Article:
In Indian mythology, the king of the gods was Indra, the great warrior and hero who won many victories. He defeated, among other things, a terrible monster, the Serpent-Dragon Wrytrę, personifying drought, chaos and all evil. He wanted to celebrate the victory, so the heavenly builder Viswakarman ordered the construction of a new and magnificent palace. After a year of work, Indra despised the work of the craftsman, considering that his glory required something more perfect.

The builder complained to the other gods, and his grief reached the ears of the creator Brahma and the supreme god Vishnu.

The latter took the form of a boy in tattered clothes and visited the king of the gods. He laughed at the bragging king and introduced him to the sequence of worlds.

Specifically, each world has four eras that transcend east and west, during which it plunges into chaos, the dharma departs, and people succumb to corruption and lawlessness. Then be born again. These four centuries, 12 thousand years (but divine years), constitute one Mahayuga. A thousand such cycles make up the aeon, kalpa, or one day of Brahma, 4,320,000 human years. He has 28 other indras. Brahma himself lives 108 years of Brahma, consisting of such days and nights. Then he dies and a new one is born. And so forever. Every subsequent world is just a blink of an eye to Vishnu.

The eternal Vishnu floats on the surface of the primeval ocean, and infinite worlds sprout from the pores of his body.

A large column of ants entered Indra’s room, and the visitor announced that each of them was an Indra of one of the past realms. Seeing them, the King of the Gods finally realized his insignificance in the endless chain of life. He generously rewarded the builder of the palace and lost his mind.

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In this meditation, we can leave it to the whole kalpa. The Infinite Emerging Realms are not only associated with Hindu mythology. Cosmology today paints a very similar picture.

As we can see, the universe is expanding. Einstein found it outside the equations, though he disagreed with them, linked to a vision of a fixed, unchanging, and perfect world. Then it was noticed that almost every galaxy is running away from us, and space itself is expanding.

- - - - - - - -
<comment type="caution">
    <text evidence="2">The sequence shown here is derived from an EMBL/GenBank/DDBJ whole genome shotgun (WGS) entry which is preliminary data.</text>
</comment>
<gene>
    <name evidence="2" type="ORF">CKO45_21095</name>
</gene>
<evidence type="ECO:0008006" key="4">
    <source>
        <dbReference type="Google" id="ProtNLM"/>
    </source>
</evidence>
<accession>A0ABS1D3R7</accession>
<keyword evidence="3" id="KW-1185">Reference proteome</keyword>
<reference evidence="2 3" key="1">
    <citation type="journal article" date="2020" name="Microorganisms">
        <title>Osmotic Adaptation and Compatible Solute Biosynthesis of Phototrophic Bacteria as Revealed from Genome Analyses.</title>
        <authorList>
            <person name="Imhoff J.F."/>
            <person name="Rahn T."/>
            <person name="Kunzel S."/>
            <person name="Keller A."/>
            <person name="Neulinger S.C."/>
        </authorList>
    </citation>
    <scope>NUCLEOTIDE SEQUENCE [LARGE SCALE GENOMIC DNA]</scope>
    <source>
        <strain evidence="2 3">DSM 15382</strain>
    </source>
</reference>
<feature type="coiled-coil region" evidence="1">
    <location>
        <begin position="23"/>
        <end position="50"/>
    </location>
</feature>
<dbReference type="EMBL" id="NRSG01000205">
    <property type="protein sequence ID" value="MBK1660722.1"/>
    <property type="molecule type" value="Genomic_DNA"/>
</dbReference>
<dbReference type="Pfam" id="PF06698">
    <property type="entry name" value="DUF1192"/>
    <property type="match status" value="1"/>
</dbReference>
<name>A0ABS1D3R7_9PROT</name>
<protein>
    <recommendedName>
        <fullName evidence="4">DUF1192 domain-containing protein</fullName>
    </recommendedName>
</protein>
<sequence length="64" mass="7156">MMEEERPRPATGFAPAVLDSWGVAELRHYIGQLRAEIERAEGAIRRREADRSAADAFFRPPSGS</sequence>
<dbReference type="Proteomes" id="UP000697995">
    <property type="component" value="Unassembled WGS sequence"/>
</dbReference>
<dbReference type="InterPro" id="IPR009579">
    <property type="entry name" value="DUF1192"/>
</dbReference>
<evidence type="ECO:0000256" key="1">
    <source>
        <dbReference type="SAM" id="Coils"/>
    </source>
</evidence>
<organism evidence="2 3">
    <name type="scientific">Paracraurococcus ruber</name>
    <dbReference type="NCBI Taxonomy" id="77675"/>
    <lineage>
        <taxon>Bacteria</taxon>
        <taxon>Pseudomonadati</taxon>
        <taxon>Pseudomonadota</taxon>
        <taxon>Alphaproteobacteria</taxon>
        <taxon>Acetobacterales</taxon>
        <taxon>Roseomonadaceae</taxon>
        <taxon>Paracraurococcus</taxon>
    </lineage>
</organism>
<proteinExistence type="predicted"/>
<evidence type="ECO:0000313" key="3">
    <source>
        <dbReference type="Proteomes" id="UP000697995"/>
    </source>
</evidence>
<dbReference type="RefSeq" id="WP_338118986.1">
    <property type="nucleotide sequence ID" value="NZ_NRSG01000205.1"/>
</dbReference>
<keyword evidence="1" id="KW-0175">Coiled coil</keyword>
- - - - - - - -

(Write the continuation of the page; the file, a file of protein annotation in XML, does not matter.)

And as it expanded, it used to be more focused. Maybe a point size at the beginning of time? This is how the concept of the Big Bang was created. Fred Hoyle coined the name to ridicule this fight concept, but it caught on. Then more questions arose: What was before the Big Bang? Some said: Other worlds appeared with another great bang and ended with a great collapse. An infinite chain of worlds – as in Hindu mythology.

Others have gone further. Well, our world is very flat and homogeneous. This can be explained by the cosmic inflation hypothesis: the universe was expanding much faster, flattening space and remaining homogeneous in a previously small area.

Then it was pointed out that inflation does not actually require a big explosion. Or that the part we watched, swelled to a gigantic size, was a whole part. So one can imagine a certain primordial space filled with some primordial matter which, like supercooled water, undergoes a phase change. Just like liquid water frozen to a few degrees below zero, which freezes instantly after you tap or pollen enters it, the space begins to swell at some point. Its small irregularities form clusters of galaxies. Another world as we know it is emerging.

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Among the inflated post-inflation bubbles, like our own, there is a primitive, but not inflated space, in which another bubble bursts again and again. In the pores of Vishnu’s eternal body, realms still arise and die.

Marcin Nowak


  • Eliade M: Pictures and Symbols. Sketches on religious magical symbolism. Aletheia Publishing House, Warsaw 2022


  • Ramanarayanadatta Sastri, Sheshashayi Vishnu, Vishnu resting on the endless serpent Ananda in pre-ocean waters. behind Wikimedia Commonsin the public domain
  • Bob King, Sleeping Vishnu, IN Wikimedia CommonsCC By-SA 2.0